Tuesday, January 8, 2013

Ladybug Spots

So what is the function of ladybug spots?

Ladybug spot patterns vary widely from species to species and come in a variety of colors. Most people are familiar with black spots, but they also come in brown, blue, beige, green, orange, red, yellow and white. Just as the shell or elytra comes in a variety of colors other than the popular red including black, beige, pink, yellow, orange, brown, green and blue.

Ladybugs are warning predators with their spot patterns that they taste bad. They are poisonous to small predators such as lizards and birds that might consider them for a meal. Many species also have eyespots that further deter predators.

OK, so what's an eyespot? Look at that ladybug to the left. That's the Eyed Ladybird, Anatis Ocellata. Eyespots are just extra decorative spots that look like eyes. They often trick predators by making ladybugs or other animals that have them appear larger. Additionally they are often located away from the head to draw a predators attack away, increasing the ladybug's chance of survival.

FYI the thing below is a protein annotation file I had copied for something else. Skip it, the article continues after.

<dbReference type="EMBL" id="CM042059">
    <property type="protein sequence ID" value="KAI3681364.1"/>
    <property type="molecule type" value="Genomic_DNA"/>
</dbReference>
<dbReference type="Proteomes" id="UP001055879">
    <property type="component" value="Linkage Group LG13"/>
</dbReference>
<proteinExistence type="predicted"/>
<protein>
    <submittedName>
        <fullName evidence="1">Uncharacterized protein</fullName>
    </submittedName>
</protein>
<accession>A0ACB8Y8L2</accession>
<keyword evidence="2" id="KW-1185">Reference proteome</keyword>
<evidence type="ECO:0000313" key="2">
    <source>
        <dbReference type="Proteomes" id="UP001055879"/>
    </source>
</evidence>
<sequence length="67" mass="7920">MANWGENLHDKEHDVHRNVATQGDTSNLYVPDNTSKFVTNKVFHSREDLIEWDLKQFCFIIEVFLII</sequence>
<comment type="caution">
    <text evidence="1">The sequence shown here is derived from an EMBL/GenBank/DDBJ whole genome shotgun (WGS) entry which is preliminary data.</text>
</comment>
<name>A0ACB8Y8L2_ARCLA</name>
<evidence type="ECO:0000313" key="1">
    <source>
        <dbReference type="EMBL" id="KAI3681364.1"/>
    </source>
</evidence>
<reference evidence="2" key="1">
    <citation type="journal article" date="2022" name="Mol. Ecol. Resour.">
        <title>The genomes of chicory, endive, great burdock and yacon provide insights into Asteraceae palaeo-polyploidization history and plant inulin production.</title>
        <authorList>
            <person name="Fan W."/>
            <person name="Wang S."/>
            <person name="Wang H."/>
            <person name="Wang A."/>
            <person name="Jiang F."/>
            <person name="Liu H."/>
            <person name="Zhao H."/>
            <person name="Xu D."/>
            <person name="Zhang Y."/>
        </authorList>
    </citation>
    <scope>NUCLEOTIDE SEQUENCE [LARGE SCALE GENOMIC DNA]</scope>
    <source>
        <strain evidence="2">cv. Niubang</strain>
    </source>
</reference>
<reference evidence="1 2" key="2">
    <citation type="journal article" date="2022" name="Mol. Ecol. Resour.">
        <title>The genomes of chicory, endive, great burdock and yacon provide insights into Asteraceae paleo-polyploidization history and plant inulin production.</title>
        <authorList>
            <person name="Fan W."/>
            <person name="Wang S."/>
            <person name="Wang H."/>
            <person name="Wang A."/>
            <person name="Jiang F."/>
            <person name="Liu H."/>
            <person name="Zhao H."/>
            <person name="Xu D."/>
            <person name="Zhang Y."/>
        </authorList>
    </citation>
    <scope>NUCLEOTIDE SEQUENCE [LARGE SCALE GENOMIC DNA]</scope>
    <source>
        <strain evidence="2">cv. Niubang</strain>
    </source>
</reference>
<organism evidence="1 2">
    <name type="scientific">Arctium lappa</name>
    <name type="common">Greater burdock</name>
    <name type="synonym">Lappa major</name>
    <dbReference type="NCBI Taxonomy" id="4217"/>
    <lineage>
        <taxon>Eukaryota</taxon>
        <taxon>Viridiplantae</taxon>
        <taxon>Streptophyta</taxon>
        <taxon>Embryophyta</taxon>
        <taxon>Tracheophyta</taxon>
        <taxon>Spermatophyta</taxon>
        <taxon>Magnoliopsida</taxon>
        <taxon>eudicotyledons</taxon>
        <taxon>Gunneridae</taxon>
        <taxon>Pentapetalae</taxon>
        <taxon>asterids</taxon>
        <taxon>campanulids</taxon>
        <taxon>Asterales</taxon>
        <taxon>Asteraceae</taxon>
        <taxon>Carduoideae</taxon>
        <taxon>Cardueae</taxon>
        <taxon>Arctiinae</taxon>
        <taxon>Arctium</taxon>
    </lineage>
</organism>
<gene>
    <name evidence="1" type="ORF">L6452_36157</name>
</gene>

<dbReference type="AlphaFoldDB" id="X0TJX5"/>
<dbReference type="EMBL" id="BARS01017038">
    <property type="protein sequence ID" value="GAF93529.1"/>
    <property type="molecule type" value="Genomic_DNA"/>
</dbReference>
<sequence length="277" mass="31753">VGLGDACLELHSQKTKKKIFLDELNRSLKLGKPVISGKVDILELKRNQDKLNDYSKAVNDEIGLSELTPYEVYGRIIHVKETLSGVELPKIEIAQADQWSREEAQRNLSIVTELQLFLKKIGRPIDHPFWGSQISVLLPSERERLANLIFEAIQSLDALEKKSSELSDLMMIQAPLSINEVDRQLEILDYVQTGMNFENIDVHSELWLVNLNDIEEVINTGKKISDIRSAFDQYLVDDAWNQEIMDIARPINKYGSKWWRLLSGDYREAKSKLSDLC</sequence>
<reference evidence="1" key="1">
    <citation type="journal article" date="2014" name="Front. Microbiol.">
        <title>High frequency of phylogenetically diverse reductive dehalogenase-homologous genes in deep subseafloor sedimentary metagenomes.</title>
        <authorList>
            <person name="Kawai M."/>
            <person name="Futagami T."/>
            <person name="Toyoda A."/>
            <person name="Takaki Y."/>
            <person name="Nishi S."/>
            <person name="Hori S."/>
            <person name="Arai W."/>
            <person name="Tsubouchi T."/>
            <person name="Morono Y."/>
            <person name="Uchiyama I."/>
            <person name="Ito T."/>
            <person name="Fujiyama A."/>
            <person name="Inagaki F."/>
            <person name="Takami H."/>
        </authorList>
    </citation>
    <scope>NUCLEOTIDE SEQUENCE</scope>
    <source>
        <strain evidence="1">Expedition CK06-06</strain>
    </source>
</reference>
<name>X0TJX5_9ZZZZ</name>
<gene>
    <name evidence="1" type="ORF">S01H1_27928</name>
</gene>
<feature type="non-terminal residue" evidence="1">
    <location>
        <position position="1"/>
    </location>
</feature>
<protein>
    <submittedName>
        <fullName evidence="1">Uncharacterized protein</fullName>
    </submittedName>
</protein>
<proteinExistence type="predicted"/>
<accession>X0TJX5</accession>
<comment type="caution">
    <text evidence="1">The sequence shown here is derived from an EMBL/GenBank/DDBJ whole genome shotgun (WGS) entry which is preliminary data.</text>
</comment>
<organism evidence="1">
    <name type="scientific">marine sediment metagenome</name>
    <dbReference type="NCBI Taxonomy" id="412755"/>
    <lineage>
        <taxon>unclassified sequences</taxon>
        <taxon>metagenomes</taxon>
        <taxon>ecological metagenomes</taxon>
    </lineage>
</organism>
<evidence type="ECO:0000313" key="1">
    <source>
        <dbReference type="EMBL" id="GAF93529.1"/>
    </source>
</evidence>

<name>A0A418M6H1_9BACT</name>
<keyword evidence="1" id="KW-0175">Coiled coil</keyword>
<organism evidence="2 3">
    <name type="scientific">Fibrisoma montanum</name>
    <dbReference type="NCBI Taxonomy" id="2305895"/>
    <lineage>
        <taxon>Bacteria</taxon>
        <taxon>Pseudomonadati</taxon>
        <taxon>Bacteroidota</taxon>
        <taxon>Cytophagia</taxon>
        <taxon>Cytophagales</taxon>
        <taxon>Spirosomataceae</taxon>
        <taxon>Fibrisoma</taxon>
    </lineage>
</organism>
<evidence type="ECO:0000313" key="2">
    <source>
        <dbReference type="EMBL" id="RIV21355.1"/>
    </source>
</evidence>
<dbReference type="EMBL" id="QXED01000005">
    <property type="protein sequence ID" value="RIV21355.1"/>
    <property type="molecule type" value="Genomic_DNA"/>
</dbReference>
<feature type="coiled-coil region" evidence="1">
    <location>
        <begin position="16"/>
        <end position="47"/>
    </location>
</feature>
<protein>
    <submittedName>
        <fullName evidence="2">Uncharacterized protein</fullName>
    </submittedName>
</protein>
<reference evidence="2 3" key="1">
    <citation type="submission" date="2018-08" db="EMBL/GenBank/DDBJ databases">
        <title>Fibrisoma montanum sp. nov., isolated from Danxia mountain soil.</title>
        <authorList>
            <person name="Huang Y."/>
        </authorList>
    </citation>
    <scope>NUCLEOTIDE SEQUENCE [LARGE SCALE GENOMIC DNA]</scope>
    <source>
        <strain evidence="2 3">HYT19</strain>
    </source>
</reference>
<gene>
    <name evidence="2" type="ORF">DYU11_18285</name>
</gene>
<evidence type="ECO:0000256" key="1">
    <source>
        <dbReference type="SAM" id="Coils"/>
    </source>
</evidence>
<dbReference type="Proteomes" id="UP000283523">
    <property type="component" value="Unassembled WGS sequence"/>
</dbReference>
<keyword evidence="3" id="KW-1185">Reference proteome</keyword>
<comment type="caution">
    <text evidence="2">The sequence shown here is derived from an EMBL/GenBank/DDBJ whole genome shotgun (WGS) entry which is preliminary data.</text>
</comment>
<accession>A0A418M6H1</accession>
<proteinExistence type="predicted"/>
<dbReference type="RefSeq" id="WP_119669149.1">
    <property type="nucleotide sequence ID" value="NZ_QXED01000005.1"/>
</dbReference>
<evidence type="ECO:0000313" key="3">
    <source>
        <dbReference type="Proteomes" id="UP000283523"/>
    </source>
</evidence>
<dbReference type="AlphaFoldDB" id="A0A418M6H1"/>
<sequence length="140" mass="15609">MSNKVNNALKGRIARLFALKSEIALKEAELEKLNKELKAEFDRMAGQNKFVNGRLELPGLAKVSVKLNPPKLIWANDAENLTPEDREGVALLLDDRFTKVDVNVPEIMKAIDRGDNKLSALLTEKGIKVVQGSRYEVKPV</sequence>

Spots also aid us in identifying a ladybugs species. Though not the primary factor in determining a ladybugs species, they are one of the properties that help etymologists and ladybug enthusiasts narrow down what group they might fall into.

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